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This article is taken from PN Review 15, Volume 7 Number 1, September - October 1980.

'Notes' Adrian Stokes

(A transcript from the notebooks of Adrian Stokes in the possession of Ann Angus)

Argument

Sometimes a picture rises in the mind for no apparent reason. I may be digging and my foot may hit the spade in a certain sort of way and at that moment I have a glimpse of a road in the Pyrenees where I was walking some 25 years ago: nor has this memory been previously evoked. I suspect it is not so much something I was doing in the field that corresponded with some incident on that road, and thus evoked the memory: no, I suspect that the total configuration of image and sensation in the field though concerned with entirely different experiences, happened to correspond in direction, feeling or pattern with a moment of my consciousness while walking that road: and this particular pattern had not come up before.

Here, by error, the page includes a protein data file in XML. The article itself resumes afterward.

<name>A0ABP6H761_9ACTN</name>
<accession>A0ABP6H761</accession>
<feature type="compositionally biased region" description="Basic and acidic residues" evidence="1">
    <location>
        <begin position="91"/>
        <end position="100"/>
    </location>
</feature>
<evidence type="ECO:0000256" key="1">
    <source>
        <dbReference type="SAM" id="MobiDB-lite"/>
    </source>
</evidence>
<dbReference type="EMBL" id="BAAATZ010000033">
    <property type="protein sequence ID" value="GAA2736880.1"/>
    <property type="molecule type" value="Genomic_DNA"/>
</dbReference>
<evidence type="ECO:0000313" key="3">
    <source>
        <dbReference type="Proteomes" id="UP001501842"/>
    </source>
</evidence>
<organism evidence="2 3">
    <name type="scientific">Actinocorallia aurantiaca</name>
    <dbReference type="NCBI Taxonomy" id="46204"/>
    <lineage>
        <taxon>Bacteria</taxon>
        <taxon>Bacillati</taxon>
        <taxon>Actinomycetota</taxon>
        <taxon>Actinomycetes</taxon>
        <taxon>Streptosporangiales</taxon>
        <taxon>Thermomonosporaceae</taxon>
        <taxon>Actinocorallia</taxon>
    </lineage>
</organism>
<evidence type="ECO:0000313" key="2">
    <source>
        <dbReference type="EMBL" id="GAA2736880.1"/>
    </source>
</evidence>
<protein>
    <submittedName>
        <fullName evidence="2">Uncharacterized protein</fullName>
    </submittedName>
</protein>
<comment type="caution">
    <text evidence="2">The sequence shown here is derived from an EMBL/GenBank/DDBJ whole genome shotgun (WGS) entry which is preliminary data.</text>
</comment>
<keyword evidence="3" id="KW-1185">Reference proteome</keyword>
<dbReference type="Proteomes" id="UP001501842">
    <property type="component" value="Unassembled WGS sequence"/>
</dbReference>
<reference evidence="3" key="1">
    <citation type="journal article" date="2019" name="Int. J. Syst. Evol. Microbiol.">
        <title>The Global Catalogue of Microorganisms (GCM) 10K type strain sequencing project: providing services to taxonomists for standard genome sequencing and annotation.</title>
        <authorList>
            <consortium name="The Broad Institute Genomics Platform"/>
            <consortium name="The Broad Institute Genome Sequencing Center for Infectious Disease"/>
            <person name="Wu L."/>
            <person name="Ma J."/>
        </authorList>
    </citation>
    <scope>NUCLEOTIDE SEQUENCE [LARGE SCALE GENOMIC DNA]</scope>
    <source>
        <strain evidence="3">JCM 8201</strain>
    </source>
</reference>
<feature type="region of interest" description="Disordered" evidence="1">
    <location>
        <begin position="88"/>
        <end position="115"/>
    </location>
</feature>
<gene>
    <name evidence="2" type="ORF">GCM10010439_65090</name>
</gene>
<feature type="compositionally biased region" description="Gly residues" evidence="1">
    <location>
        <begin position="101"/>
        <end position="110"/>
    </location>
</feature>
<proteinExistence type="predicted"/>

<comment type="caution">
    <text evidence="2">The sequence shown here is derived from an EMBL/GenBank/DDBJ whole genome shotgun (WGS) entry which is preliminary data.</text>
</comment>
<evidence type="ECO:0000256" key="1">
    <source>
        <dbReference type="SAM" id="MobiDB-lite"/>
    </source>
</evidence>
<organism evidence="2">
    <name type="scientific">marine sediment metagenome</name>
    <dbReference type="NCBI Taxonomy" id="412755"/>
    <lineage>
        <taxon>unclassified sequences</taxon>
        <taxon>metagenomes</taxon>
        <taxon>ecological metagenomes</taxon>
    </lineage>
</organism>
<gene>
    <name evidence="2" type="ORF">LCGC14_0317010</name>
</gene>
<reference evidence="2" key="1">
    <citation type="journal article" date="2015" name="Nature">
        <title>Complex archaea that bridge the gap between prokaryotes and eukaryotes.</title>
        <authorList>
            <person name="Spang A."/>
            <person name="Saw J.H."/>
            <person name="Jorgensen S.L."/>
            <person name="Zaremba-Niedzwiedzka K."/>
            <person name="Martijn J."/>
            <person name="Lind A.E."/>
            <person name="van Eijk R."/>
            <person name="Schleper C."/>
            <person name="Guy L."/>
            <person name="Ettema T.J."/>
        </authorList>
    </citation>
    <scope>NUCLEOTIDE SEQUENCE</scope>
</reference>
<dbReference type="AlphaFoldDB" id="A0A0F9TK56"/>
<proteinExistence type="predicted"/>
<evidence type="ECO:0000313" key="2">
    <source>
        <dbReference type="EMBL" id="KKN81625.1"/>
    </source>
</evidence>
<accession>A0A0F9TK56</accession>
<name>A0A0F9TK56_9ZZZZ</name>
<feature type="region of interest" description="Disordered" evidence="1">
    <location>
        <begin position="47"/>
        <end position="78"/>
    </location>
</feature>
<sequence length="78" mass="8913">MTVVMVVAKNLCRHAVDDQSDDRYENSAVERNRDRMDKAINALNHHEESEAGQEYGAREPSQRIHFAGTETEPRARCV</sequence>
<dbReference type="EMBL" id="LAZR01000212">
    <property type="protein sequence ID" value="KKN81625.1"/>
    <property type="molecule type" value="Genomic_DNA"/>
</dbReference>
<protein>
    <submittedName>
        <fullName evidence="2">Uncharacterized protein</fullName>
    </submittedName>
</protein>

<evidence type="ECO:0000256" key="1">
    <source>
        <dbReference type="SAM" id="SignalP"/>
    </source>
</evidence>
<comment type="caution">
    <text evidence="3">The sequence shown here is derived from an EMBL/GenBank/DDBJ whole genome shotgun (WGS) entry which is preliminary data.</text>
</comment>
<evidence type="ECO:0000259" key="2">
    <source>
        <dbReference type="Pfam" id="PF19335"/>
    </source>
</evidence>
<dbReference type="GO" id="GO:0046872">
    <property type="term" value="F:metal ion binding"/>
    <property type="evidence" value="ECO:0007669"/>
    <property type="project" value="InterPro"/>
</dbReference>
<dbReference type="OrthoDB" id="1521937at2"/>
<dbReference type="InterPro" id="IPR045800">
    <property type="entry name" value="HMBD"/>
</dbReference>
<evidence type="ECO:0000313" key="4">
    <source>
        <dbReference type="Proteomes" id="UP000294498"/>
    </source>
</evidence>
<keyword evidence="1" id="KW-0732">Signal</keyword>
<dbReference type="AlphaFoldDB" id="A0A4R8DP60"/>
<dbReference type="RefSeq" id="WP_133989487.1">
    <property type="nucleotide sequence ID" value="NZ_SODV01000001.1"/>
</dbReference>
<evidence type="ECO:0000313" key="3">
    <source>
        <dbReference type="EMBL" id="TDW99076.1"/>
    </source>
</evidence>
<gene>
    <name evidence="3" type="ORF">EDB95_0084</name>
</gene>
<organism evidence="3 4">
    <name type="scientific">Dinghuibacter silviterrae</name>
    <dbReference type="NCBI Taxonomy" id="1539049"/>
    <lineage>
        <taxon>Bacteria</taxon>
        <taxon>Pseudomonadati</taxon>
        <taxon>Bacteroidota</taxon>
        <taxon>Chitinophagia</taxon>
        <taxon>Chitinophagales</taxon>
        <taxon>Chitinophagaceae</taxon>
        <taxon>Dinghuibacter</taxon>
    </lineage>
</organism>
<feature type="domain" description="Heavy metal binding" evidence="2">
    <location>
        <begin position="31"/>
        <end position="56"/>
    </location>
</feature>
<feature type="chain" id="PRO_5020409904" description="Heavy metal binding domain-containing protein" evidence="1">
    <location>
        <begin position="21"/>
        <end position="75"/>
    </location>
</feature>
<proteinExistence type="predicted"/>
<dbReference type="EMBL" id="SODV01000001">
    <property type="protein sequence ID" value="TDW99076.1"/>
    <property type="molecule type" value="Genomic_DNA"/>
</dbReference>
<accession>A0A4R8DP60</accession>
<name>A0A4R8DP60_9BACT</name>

The mind, I believe, is constantly busy with the correlation of its patterns, and had I to name the content of the indubitable yeast for life which, although it varies, so seldom is altogether lost, I should say that, in terms of animal satisfaction, of accomplishment of idealism or whatever, this ever-growing store and ever-enlarging complication of patterns, were the essence. For the great part of the day of most lives-though not the night-the range is severely restricted. Those working at repetitive occupations are deeply conscious of the repetitions long after they have ceased to work. The ...


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